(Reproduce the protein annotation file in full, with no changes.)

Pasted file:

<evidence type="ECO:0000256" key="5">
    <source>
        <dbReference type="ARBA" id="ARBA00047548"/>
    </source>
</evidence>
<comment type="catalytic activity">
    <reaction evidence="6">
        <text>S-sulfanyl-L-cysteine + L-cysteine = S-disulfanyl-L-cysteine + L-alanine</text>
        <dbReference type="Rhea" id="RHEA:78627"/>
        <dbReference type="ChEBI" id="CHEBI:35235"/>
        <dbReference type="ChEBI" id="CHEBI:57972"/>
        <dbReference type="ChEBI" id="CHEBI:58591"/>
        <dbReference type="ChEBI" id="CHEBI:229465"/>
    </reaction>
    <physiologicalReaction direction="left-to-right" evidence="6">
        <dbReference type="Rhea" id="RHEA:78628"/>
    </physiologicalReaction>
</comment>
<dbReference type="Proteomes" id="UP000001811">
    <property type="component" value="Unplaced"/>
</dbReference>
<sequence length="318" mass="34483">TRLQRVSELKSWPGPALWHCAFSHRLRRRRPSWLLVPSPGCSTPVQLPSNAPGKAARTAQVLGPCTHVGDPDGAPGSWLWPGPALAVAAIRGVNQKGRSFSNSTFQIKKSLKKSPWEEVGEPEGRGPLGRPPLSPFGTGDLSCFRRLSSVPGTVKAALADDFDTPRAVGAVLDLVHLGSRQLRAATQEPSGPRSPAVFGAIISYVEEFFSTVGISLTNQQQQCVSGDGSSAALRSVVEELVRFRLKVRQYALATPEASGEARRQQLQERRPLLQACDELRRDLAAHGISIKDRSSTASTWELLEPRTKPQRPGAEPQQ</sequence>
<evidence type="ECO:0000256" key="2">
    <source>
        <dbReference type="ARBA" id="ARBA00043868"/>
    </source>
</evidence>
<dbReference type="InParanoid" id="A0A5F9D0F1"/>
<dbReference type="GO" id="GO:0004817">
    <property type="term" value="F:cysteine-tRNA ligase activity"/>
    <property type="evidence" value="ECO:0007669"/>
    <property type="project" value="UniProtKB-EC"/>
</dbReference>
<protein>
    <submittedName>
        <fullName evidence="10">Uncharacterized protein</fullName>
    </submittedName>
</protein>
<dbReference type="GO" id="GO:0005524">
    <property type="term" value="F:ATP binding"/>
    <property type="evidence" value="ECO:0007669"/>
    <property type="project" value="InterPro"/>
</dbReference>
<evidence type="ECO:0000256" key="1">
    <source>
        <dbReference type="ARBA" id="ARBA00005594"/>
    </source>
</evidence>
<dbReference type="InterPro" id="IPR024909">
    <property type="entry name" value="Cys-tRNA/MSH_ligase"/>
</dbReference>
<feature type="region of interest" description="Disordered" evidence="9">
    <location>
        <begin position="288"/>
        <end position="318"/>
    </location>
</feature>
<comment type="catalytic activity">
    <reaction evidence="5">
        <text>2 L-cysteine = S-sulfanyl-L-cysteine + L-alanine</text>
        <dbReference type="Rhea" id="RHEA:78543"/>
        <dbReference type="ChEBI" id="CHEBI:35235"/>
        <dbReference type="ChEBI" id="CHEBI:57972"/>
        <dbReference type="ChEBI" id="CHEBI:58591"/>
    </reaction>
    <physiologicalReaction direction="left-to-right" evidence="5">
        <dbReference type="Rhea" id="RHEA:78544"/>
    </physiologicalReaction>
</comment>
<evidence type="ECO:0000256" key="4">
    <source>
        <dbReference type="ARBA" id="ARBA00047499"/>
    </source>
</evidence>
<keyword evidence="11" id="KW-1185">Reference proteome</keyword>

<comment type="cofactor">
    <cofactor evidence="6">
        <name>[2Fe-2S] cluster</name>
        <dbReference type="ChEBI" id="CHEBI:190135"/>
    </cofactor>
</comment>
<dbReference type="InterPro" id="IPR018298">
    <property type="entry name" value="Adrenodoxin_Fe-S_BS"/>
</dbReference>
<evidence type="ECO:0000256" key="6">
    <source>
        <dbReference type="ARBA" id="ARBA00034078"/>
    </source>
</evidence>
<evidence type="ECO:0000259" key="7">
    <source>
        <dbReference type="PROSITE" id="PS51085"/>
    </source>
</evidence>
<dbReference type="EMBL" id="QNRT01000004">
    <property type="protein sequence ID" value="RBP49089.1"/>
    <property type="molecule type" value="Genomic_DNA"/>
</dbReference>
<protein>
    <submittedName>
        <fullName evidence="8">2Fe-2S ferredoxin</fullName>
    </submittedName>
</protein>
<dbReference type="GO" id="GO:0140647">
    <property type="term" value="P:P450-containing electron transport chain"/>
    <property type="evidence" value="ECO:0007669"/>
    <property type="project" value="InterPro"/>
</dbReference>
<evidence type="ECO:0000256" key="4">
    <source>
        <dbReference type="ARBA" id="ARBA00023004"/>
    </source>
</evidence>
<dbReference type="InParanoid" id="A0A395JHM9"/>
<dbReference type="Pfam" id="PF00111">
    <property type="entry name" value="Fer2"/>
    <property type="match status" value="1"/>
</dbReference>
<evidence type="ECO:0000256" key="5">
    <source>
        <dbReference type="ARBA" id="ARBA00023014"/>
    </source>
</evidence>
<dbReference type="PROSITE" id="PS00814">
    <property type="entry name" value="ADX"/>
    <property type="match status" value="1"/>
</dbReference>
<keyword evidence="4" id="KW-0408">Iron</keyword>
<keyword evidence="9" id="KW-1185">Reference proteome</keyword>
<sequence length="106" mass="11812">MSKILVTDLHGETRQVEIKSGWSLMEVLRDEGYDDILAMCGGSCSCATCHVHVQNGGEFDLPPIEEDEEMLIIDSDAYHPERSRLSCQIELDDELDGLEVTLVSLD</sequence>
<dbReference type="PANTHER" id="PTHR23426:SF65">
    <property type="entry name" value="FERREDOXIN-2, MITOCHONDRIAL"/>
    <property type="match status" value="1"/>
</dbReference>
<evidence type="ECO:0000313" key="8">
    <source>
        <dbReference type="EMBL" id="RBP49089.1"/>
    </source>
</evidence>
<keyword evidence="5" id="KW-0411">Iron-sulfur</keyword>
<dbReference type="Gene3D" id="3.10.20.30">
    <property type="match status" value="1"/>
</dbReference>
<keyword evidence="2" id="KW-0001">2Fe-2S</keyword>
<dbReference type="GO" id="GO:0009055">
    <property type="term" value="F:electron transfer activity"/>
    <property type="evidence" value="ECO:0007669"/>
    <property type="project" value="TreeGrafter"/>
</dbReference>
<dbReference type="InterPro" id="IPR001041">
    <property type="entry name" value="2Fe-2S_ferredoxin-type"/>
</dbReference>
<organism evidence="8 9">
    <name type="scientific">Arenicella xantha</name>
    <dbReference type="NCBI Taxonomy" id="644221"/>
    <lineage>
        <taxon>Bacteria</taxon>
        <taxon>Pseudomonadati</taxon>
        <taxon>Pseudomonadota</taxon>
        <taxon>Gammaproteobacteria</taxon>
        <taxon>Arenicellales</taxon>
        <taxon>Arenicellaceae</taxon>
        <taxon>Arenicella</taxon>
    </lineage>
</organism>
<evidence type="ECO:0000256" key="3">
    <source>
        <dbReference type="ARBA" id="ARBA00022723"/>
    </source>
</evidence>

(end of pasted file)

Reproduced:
<evidence type="ECO:0000256" key="5">
    <source>
        <dbReference type="ARBA" id="ARBA00047548"/>
    </source>
</evidence>
<comment type="catalytic activity">
    <reaction evidence="6">
        <text>S-sulfanyl-L-cysteine + L-cysteine = S-disulfanyl-L-cysteine + L-alanine</text>
        <dbReference type="Rhea" id="RHEA:78627"/>
        <dbReference type="ChEBI" id="CHEBI:35235"/>
        <dbReference type="ChEBI" id="CHEBI:57972"/>
        <dbReference type="ChEBI" id="CHEBI:58591"/>
        <dbReference type="ChEBI" id="CHEBI:229465"/>
    </reaction>
    <physiologicalReaction direction="left-to-right" evidence="6">
        <dbReference type="Rhea" id="RHEA:78628"/>
    </physiologicalReaction>
</comment>
<dbReference type="Proteomes" id="UP000001811">
    <property type="component" value="Unplaced"/>
</dbReference>
<sequence length="318" mass="34483">TRLQRVSELKSWPGPALWHCAFSHRLRRRRPSWLLVPSPGCSTPVQLPSNAPGKAARTAQVLGPCTHVGDPDGAPGSWLWPGPALAVAAIRGVNQKGRSFSNSTFQIKKSLKKSPWEEVGEPEGRGPLGRPPLSPFGTGDLSCFRRLSSVPGTVKAALADDFDTPRAVGAVLDLVHLGSRQLRAATQEPSGPRSPAVFGAIISYVEEFFSTVGISLTNQQQQCVSGDGSSAALRSVVEELVRFRLKVRQYALATPEASGEARRQQLQERRPLLQACDELRRDLAAHGISIKDRSSTASTWELLEPRTKPQRPGAEPQQ</sequence>
<evidence type="ECO:0000256" key="2">
    <source>
        <dbReference type="ARBA" id="ARBA00043868"/>
    </source>
</evidence>
<dbReference type="InParanoid" id="A0A5F9D0F1"/>
<dbReference type="GO" id="GO:0004817">
    <property type="term" value="F:cysteine-tRNA ligase activity"/>
    <property type="evidence" value="ECO:0007669"/>
    <property type="project" value="UniProtKB-EC"/>
</dbReference>
<protein>
    <submittedName>
        <fullName evidence="10">Uncharacterized protein</fullName>
    </submittedName>
</protein>
<dbReference type="GO" id="GO:0005524">
    <property type="term" value="F:ATP binding"/>
    <property type="evidence" value="ECO:0007669"/>
    <property type="project" value="InterPro"/>
</dbReference>
<evidence type="ECO:0000256" key="1">
    <source>
        <dbReference type="ARBA" id="ARBA00005594"/>
    </source>
</evidence>
<dbReference type="InterPro" id="IPR024909">
    <property type="entry name" value="Cys-tRNA/MSH_ligase"/>
</dbReference>
<feature type="region of interest" description="Disordered" evidence="9">
    <location>
        <begin position="288"/>
        <end position="318"/>
    </location>
</feature>
<comment type="catalytic activity">
    <reaction evidence="5">
        <text>2 L-cysteine = S-sulfanyl-L-cysteine + L-alanine</text>
        <dbReference type="Rhea" id="RHEA:78543"/>
        <dbReference type="ChEBI" id="CHEBI:35235"/>
        <dbReference type="ChEBI" id="CHEBI:57972"/>
        <dbReference type="ChEBI" id="CHEBI:58591"/>
    </reaction>
    <physiologicalReaction direction="left-to-right" evidence="5">
        <dbReference type="Rhea" id="RHEA:78544"/>
    </physiologicalReaction>
</comment>
<evidence type="ECO:0000256" key="4">
    <source>
        <dbReference type="ARBA" id="ARBA00047499"/>
    </source>
</evidence>
<keyword evidence="11" id="KW-1185">Reference proteome</keyword>

<comment type="cofactor">
    <cofactor evidence="6">
        <name>[2Fe-2S] cluster</name>
        <dbReference type="ChEBI" id="CHEBI:190135"/>
    </cofactor>
</comment>
<dbReference type="InterPro" id="IPR018298">
    <property type="entry name" value="Adrenodoxin_Fe-S_BS"/>
</dbReference>
<evidence type="ECO:0000256" key="6">
    <source>
        <dbReference type="ARBA" id="ARBA00034078"/>
    </source>
</evidence>
<evidence type="ECO:0000259" key="7">
    <source>
        <dbReference type="PROSITE" id="PS51085"/>
    </source>
</evidence>
<dbReference type="EMBL" id="QNRT01000004">
    <property type="protein sequence ID" value="RBP49089.1"/>
    <property type="molecule type" value="Genomic_DNA"/>
</dbReference>
<protein>
    <submittedName>
        <fullName evidence="8">2Fe-2S ferredoxin</fullName>
    </submittedName>
</protein>
<dbReference type="GO" id="GO:0140647">
    <property type="term" value="P:P450-containing electron transport chain"/>
    <property type="evidence" value="ECO:0007669"/>
    <property type="project" value="InterPro"/>
</dbReference>
<evidence type="ECO:0000256" key="4">
    <source>
        <dbReference type="ARBA" id="ARBA00023004"/>
    </source>
</evidence>
<dbReference type="InParanoid" id="A0A395JHM9"/>
<dbReference type="Pfam" id="PF00111">
    <property type="entry name" value="Fer2"/>
    <property type="match status" value="1"/>
</dbReference>
<evidence type="ECO:0000256" key="5">
    <source>
        <dbReference type="ARBA" id="ARBA00023014"/>
    </source>
</evidence>
<dbReference type="PROSITE" id="PS00814">
    <property type="entry name" value="ADX"/>
    <property type="match status" value="1"/>
</dbReference>
<keyword evidence="4" id="KW-0408">Iron</keyword>
<keyword evidence="9" id="KW-1185">Reference proteome</keyword>
<sequence length="106" mass="11812">MSKILVTDLHGETRQVEIKSGWSLMEVLRDEGYDDILAMCGGSCSCATCHVHVQNGGEFDLPPIEEDEEMLIIDSDAYHPERSRLSCQIELDDELDGLEVTLVSLD</sequence>
<dbReference type="PANTHER" id="PTHR23426:SF65">
    <property type="entry name" value="FERREDOXIN-2, MITOCHONDRIAL"/>
    <property type="match status" value="1"/>
</dbReference>
<evidence type="ECO:0000313" key="8">
    <source>
        <dbReference type="EMBL" id="RBP49089.1"/>
    </source>
</evidence>
<keyword evidence="5" id="KW-0411">Iron-sulfur</keyword>
<dbReference type="Gene3D" id="3.10.20.30">
    <property type="match status" value="1"/>
</dbReference>
<keyword evidence="2" id="KW-0001">2Fe-2S</keyword>
<dbReference type="GO" id="GO:0009055">
    <property type="term" value="F:electron transfer activity"/>
    <property type="evidence" value="ECO:0007669"/>
    <property type="project" value="TreeGrafter"/>
</dbReference>
<dbReference type="InterPro" id="IPR001041">
    <property type="entry name" value="2Fe-2S_ferredoxin-type"/>
</dbReference>
<organism evidence="8 9">
    <name type="scientific">Arenicella xantha</name>
    <dbReference type="NCBI Taxonomy" id="644221"/>
    <lineage>
        <taxon>Bacteria</taxon>
        <taxon>Pseudomonadati</taxon>
        <taxon>Pseudomonadota</taxon>
        <taxon>Gammaproteobacteria</taxon>
        <taxon>Arenicellales</taxon>
        <taxon>Arenicellaceae</taxon>
        <taxon>Arenicella</taxon>
    </lineage>
</organism>
<evidence type="ECO:0000256" key="3">
    <source>
        <dbReference type="ARBA" id="ARBA00022723"/>
    </source>
</evidence>